Would-be spy unveils foolishness of Pentagon

I once wanted to be an international spy. Initially, my parents thought it was cute. Then, tragedy struck and I realized my chances of being on the CIA’s payroll were about as good as the safety record of Pan Am.

After I began accusing friends and relatives of being spies for other countries, drastically reducing the number of parties my parents were invited to, I was encouraged to seek careers in other “”practical”” professions such as medicine, law and engineering.

I was talked out of a career in international espionage quite easily. I had no idea how much work went into becoming a spy.

An elite government agency needs employees who can keep their mouths shut. Even I knew that telling me classified information was like giving a thief keys to a car; in short, it was dangerous and irresponsible.

On top of that, I learned that I had to have expertise in an area that an agency could use to counter terrorism. Although I was skilled in eating an enormous amount of food in a single sitting, I concluded that an intelligence agency had no need for people with those “”talents.””

As time went on, I was indoctrinated with numerous tales of corruption and evil at the top levels of government. I gradually lost my enthusiasm for working for agencies such as the CIA, the National Security Agency and the Pentagon.

Until recently I still thought that those intelligence agencies — while plagued with certain problems — fundamentally served some good purpose. This is why I am so shocked by recent events that suggest certain “”intelligence”” agencies may not be so intelligent after all.

I realize that the Pentagon has a difficult task of maintaining some semblance of order after the Sept. 11 attacks. Nevertheless, the military’s plan to disseminate false information to foreign media organizations, as an effort to promote American views or criticize anti-American governments, is ridiculous and absurd.

The office handling this, created after the terrorist attacks, is the Office of Strategic Influence. Even some senior Pentagon officials have voiced their hesitation about the plan, which still awaits approval from the Bush administration.

Supporters have said that the new Pentagon office will help influence attitudes toward the United States in the Middle East and beyond. Whether this is the best way to change opinions about the U.S. government is unknown. If the programs are implemented in nations already hostile toward the United States, we may only further damage our image.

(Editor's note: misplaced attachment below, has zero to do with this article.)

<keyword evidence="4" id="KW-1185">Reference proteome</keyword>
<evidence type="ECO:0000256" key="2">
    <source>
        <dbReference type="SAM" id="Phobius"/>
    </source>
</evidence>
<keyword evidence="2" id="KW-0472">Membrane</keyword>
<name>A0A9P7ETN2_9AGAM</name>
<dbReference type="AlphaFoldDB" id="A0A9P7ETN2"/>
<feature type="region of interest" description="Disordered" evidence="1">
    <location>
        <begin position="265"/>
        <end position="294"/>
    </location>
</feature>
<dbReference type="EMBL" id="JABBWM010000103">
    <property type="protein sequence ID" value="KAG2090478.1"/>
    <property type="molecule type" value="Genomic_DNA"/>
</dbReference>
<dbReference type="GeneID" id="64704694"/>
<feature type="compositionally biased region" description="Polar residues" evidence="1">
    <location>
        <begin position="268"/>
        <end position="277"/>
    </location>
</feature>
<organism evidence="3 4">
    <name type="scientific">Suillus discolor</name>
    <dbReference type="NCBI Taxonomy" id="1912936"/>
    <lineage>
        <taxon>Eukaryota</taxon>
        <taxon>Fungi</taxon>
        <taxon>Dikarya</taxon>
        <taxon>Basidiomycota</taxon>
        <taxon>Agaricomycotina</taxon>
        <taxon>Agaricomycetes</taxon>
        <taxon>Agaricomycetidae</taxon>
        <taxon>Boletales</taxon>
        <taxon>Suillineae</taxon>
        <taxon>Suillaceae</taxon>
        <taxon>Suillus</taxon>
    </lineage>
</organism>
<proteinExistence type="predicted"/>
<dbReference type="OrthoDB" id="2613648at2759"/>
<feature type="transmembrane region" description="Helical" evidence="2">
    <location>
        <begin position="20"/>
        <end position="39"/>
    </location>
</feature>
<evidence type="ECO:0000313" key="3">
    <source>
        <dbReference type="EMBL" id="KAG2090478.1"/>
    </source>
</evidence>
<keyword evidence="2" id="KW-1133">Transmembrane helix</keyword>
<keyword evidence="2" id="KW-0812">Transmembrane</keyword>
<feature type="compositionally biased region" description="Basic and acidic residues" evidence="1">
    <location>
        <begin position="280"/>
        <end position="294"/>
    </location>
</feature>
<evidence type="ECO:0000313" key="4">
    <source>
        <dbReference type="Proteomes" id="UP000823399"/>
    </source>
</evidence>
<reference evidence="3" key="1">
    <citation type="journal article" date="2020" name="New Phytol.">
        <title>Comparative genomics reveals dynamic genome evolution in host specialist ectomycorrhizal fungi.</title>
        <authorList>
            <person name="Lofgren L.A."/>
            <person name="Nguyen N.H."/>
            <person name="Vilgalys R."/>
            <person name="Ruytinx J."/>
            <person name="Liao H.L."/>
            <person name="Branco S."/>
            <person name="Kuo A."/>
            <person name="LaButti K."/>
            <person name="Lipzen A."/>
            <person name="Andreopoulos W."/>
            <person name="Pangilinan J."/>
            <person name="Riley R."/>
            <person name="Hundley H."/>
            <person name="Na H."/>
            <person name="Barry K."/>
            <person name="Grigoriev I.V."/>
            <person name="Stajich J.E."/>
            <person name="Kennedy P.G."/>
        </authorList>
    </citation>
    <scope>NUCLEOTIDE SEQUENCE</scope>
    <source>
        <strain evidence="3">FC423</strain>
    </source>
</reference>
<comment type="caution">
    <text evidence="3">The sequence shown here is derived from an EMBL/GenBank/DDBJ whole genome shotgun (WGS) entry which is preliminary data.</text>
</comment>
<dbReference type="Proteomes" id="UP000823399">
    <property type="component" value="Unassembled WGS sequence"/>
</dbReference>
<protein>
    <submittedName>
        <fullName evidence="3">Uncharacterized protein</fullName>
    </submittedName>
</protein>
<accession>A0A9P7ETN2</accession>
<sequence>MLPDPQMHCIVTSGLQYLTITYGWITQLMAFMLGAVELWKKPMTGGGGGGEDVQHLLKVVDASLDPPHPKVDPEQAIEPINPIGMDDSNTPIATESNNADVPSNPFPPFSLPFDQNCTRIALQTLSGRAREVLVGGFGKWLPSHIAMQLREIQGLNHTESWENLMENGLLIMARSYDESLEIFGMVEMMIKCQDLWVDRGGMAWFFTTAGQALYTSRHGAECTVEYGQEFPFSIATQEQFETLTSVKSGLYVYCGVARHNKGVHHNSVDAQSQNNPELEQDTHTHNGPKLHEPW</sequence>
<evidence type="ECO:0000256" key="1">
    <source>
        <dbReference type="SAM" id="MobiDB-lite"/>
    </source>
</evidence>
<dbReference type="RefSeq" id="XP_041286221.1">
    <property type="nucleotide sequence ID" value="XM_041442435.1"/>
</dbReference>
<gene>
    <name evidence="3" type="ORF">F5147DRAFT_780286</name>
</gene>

The executive in charge of the OSI, Brig. Gen. Simon P. Worden of the U.S. Air Force, has already proposed guidelines for the campaign. He would have strategic campaigns use the Internet and foreign media outlets to help promote American interests and dispel suspicious attitudes toward the United States. Included among one of the office’s proposals is deliberately placing false stories and spreading them among foreign media organizations.

I realize that the United States often looks like a big bully to some nations and is eager to revamp its image after the military campaign in Afghanistan, but I think it is foolish and dangerous to plant false stories portraying the government in a positive light and then intentionally spread them among various organizations. This would diminish public trust in our institutions.

I sincerely doubt that Middle Easterners, conflicted by decades-long, deep-rooted problems with the United States and its foreign policy, are suddenly going to change their attitudes once the United States begins proliferating pro-America propaganda.

Even though I am only 20 years old and have no experience or firsthand knowledge of the military’s inner operations, I know stupidity when I see it. The Pentagon’s obvious lack of common sense is perhaps what bothers me most about this entire operation.

Why tell the American public that you are going to release false information in other countries as a highly coordinated effort to change opinions toward us, and then expect other nations not to know about the program?

It seems idiotic that the Pentagon, fueled by hundreds of millions of taxpayer dollars and at least a few thousand rational employees, completely overlooked the blatant fact that once other nations hear about the Pentagon’s plans, ill feelings toward this administration will only increase and make foreign media outlets more suspicious of the information filtering through their borders. The Pentagon’s proposal to disseminate lies will only heighten tensions and aggravate conflicts.

As an aspiring top secret special agent, I would like to believe that the top branches of our government understand the consequences of enacting such proposals. I would not want to work for a government that lacks the intellect to carefully think through whether implementing plans such as these will actually eradicate lingering resentment.

The Pentagon’s proposal may in fact serve as a catalyst for further anti-American sentiment in the Middle East and beyond. The government must be aware of that.

And now that I think of it, maybe my mom was right — a career in engineering doesn’t sound so bad after all.